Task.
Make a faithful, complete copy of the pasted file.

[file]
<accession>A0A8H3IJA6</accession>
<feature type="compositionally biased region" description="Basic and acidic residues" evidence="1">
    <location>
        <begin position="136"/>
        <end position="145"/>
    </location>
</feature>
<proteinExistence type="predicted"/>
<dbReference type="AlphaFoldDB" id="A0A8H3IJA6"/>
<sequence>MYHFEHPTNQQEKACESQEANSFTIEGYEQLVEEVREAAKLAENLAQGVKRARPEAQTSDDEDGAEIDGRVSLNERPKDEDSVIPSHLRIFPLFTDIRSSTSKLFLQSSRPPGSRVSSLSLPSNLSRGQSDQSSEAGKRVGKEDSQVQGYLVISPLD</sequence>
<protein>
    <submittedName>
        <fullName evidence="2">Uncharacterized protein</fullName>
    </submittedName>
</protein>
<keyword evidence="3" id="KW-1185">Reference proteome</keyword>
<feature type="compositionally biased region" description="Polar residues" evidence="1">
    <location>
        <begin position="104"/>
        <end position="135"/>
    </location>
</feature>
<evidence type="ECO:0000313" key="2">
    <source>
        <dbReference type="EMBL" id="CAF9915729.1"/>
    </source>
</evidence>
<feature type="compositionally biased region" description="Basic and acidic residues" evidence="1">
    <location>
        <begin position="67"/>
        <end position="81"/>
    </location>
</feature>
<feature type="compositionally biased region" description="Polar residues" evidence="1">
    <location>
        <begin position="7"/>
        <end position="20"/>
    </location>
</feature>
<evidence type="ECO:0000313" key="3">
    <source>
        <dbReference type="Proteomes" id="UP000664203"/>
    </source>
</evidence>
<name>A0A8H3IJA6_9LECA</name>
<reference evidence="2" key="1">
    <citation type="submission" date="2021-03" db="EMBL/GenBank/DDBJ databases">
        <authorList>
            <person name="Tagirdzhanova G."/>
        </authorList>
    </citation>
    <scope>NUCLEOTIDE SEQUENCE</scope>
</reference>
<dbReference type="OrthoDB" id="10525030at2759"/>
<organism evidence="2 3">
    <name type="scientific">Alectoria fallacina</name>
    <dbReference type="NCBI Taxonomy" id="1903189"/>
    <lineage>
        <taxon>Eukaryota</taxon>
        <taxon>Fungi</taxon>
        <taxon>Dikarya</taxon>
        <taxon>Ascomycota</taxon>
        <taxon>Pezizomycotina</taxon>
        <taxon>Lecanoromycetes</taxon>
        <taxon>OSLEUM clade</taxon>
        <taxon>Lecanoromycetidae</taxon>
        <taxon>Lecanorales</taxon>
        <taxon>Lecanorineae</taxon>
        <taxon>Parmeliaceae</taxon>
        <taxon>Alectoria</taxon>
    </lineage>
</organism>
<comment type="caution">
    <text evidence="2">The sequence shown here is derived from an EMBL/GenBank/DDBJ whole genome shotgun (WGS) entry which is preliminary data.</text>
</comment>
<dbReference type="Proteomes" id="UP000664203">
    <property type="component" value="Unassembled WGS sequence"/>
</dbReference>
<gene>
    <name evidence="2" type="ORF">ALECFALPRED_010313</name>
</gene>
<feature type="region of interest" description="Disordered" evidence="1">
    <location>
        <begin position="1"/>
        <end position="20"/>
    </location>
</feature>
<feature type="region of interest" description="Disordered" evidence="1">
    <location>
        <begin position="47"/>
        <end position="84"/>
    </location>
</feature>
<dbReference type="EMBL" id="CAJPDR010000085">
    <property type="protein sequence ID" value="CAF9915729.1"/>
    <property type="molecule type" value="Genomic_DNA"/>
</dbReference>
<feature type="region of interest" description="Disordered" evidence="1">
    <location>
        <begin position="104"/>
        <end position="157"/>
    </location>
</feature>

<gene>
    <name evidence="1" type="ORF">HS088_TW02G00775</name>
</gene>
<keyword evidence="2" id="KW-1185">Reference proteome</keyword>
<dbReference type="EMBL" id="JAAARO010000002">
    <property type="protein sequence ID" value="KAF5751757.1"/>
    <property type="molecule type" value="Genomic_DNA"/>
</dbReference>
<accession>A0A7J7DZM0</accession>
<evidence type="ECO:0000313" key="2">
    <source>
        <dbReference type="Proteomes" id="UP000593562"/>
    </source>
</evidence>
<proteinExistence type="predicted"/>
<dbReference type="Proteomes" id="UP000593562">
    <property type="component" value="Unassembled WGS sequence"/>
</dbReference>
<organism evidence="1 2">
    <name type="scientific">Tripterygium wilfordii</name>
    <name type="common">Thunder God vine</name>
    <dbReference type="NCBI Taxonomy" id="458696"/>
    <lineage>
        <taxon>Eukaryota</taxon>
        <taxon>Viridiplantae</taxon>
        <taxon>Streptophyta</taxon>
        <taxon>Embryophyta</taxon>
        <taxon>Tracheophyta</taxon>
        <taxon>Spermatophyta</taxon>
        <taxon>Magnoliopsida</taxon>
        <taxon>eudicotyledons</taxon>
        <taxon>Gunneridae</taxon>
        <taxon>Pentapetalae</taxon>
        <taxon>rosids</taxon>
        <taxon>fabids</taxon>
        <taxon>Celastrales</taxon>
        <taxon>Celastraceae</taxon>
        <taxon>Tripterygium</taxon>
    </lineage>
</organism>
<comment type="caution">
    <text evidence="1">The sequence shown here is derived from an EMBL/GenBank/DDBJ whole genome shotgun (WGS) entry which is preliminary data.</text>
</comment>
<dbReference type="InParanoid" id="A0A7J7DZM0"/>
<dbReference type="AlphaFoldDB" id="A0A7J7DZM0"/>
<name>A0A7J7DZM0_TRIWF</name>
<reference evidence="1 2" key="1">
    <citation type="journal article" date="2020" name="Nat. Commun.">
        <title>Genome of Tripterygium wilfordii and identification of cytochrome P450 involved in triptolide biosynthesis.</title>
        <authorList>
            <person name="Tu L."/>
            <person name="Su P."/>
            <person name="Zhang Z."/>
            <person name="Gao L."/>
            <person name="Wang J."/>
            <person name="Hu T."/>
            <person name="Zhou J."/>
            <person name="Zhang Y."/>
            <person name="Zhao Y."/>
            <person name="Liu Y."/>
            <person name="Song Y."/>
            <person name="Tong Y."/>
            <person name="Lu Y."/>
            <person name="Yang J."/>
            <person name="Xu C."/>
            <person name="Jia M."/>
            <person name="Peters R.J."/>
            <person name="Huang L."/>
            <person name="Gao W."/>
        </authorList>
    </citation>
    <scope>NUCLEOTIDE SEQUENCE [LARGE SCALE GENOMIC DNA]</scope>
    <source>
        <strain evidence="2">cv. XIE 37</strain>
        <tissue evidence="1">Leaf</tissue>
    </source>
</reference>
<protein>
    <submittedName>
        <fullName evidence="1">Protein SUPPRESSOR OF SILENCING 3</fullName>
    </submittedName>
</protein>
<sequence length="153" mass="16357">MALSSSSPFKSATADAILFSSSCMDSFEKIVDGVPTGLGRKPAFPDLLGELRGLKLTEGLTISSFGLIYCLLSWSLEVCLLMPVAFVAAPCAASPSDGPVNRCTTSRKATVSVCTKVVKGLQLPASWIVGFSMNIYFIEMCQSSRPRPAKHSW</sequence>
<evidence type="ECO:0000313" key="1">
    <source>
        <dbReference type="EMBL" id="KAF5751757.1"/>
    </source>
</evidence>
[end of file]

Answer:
<accession>A0A8H3IJA6</accession>
<feature type="compositionally biased region" description="Basic and acidic residues" evidence="1">
    <location>
        <begin position="136"/>
        <end position="145"/>
    </location>
</feature>
<proteinExistence type="predicted"/>
<dbReference type="AlphaFoldDB" id="A0A8H3IJA6"/>
<sequence>MYHFEHPTNQQEKACESQEANSFTIEGYEQLVEEVREAAKLAENLAQGVKRARPEAQTSDDEDGAEIDGRVSLNERPKDEDSVIPSHLRIFPLFTDIRSSTSKLFLQSSRPPGSRVSSLSLPSNLSRGQSDQSSEAGKRVGKEDSQVQGYLVISPLD</sequence>
<protein>
    <submittedName>
        <fullName evidence="2">Uncharacterized protein</fullName>
    </submittedName>
</protein>
<keyword evidence="3" id="KW-1185">Reference proteome</keyword>
<feature type="compositionally biased region" description="Polar residues" evidence="1">
    <location>
        <begin position="104"/>
        <end position="135"/>
    </location>
</feature>
<evidence type="ECO:0000313" key="2">
    <source>
        <dbReference type="EMBL" id="CAF9915729.1"/>
    </source>
</evidence>
<feature type="compositionally biased region" description="Basic and acidic residues" evidence="1">
    <location>
        <begin position="67"/>
        <end position="81"/>
    </location>
</feature>
<feature type="compositionally biased region" description="Polar residues" evidence="1">
    <location>
        <begin position="7"/>
        <end position="20"/>
    </location>
</feature>
<evidence type="ECO:0000313" key="3">
    <source>
        <dbReference type="Proteomes" id="UP000664203"/>
    </source>
</evidence>
<name>A0A8H3IJA6_9LECA</name>
<reference evidence="2" key="1">
    <citation type="submission" date="2021-03" db="EMBL/GenBank/DDBJ databases">
        <authorList>
            <person name="Tagirdzhanova G."/>
        </authorList>
    </citation>
    <scope>NUCLEOTIDE SEQUENCE</scope>
</reference>
<dbReference type="OrthoDB" id="10525030at2759"/>
<organism evidence="2 3">
    <name type="scientific">Alectoria fallacina</name>
    <dbReference type="NCBI Taxonomy" id="1903189"/>
    <lineage>
        <taxon>Eukaryota</taxon>
        <taxon>Fungi</taxon>
        <taxon>Dikarya</taxon>
        <taxon>Ascomycota</taxon>
        <taxon>Pezizomycotina</taxon>
        <taxon>Lecanoromycetes</taxon>
        <taxon>OSLEUM clade</taxon>
        <taxon>Lecanoromycetidae</taxon>
        <taxon>Lecanorales</taxon>
        <taxon>Lecanorineae</taxon>
        <taxon>Parmeliaceae</taxon>
        <taxon>Alectoria</taxon>
    </lineage>
</organism>
<comment type="caution">
    <text evidence="2">The sequence shown here is derived from an EMBL/GenBank/DDBJ whole genome shotgun (WGS) entry which is preliminary data.</text>
</comment>
<dbReference type="Proteomes" id="UP000664203">
    <property type="component" value="Unassembled WGS sequence"/>
</dbReference>
<gene>
    <name evidence="2" type="ORF">ALECFALPRED_010313</name>
</gene>
<feature type="region of interest" description="Disordered" evidence="1">
    <location>
        <begin position="1"/>
        <end position="20"/>
    </location>
</feature>
<feature type="region of interest" description="Disordered" evidence="1">
    <location>
        <begin position="47"/>
        <end position="84"/>
    </location>
</feature>
<dbReference type="EMBL" id="CAJPDR010000085">
    <property type="protein sequence ID" value="CAF9915729.1"/>
    <property type="molecule type" value="Genomic_DNA"/>
</dbReference>
<feature type="region of interest" description="Disordered" evidence="1">
    <location>
        <begin position="104"/>
        <end position="157"/>
    </location>
</feature>

<gene>
    <name evidence="1" type="ORF">HS088_TW02G00775</name>
</gene>
<keyword evidence="2" id="KW-1185">Reference proteome</keyword>
<dbReference type="EMBL" id="JAAARO010000002">
    <property type="protein sequence ID" value="KAF5751757.1"/>
    <property type="molecule type" value="Genomic_DNA"/>
</dbReference>
<accession>A0A7J7DZM0</accession>
<evidence type="ECO:0000313" key="2">
    <source>
        <dbReference type="Proteomes" id="UP000593562"/>
    </source>
</evidence>
<proteinExistence type="predicted"/>
<dbReference type="Proteomes" id="UP000593562">
    <property type="component" value="Unassembled WGS sequence"/>
</dbReference>
<organism evidence="1 2">
    <name type="scientific">Tripterygium wilfordii</name>
    <name type="common">Thunder God vine</name>
    <dbReference type="NCBI Taxonomy" id="458696"/>
    <lineage>
        <taxon>Eukaryota</taxon>
        <taxon>Viridiplantae</taxon>
        <taxon>Streptophyta</taxon>
        <taxon>Embryophyta</taxon>
        <taxon>Tracheophyta</taxon>
        <taxon>Spermatophyta</taxon>
        <taxon>Magnoliopsida</taxon>
        <taxon>eudicotyledons</taxon>
        <taxon>Gunneridae</taxon>
        <taxon>Pentapetalae</taxon>
        <taxon>rosids</taxon>
        <taxon>fabids</taxon>
        <taxon>Celastrales</taxon>
        <taxon>Celastraceae</taxon>
        <taxon>Tripterygium</taxon>
    </lineage>
</organism>
<comment type="caution">
    <text evidence="1">The sequence shown here is derived from an EMBL/GenBank/DDBJ whole genome shotgun (WGS) entry which is preliminary data.</text>
</comment>
<dbReference type="InParanoid" id="A0A7J7DZM0"/>
<dbReference type="AlphaFoldDB" id="A0A7J7DZM0"/>
<name>A0A7J7DZM0_TRIWF</name>
<reference evidence="1 2" key="1">
    <citation type="journal article" date="2020" name="Nat. Commun.">
        <title>Genome of Tripterygium wilfordii and identification of cytochrome P450 involved in triptolide biosynthesis.</title>
        <authorList>
            <person name="Tu L."/>
            <person name="Su P."/>
            <person name="Zhang Z."/>
            <person name="Gao L."/>
            <person name="Wang J."/>
            <person name="Hu T."/>
            <person name="Zhou J."/>
            <person name="Zhang Y."/>
            <person name="Zhao Y."/>
            <person name="Liu Y."/>
            <person name="Song Y."/>
            <person name="Tong Y."/>
            <person name="Lu Y."/>
            <person name="Yang J."/>
            <person name="Xu C."/>
            <person name="Jia M."/>
            <person name="Peters R.J."/>
            <person name="Huang L."/>
            <person name="Gao W."/>
        </authorList>
    </citation>
    <scope>NUCLEOTIDE SEQUENCE [LARGE SCALE GENOMIC DNA]</scope>
    <source>
        <strain evidence="2">cv. XIE 37</strain>
        <tissue evidence="1">Leaf</tissue>
    </source>
</reference>
<protein>
    <submittedName>
        <fullName evidence="1">Protein SUPPRESSOR OF SILENCING 3</fullName>
    </submittedName>
</protein>
<sequence length="153" mass="16357">MALSSSSPFKSATADAILFSSSCMDSFEKIVDGVPTGLGRKPAFPDLLGELRGLKLTEGLTISSFGLIYCLLSWSLEVCLLMPVAFVAAPCAASPSDGPVNRCTTSRKATVSVCTKVVKGLQLPASWIVGFSMNIYFIEMCQSSRPRPAKHSW</sequence>
<evidence type="ECO:0000313" key="1">
    <source>
        <dbReference type="EMBL" id="KAF5751757.1"/>
    </source>
</evidence>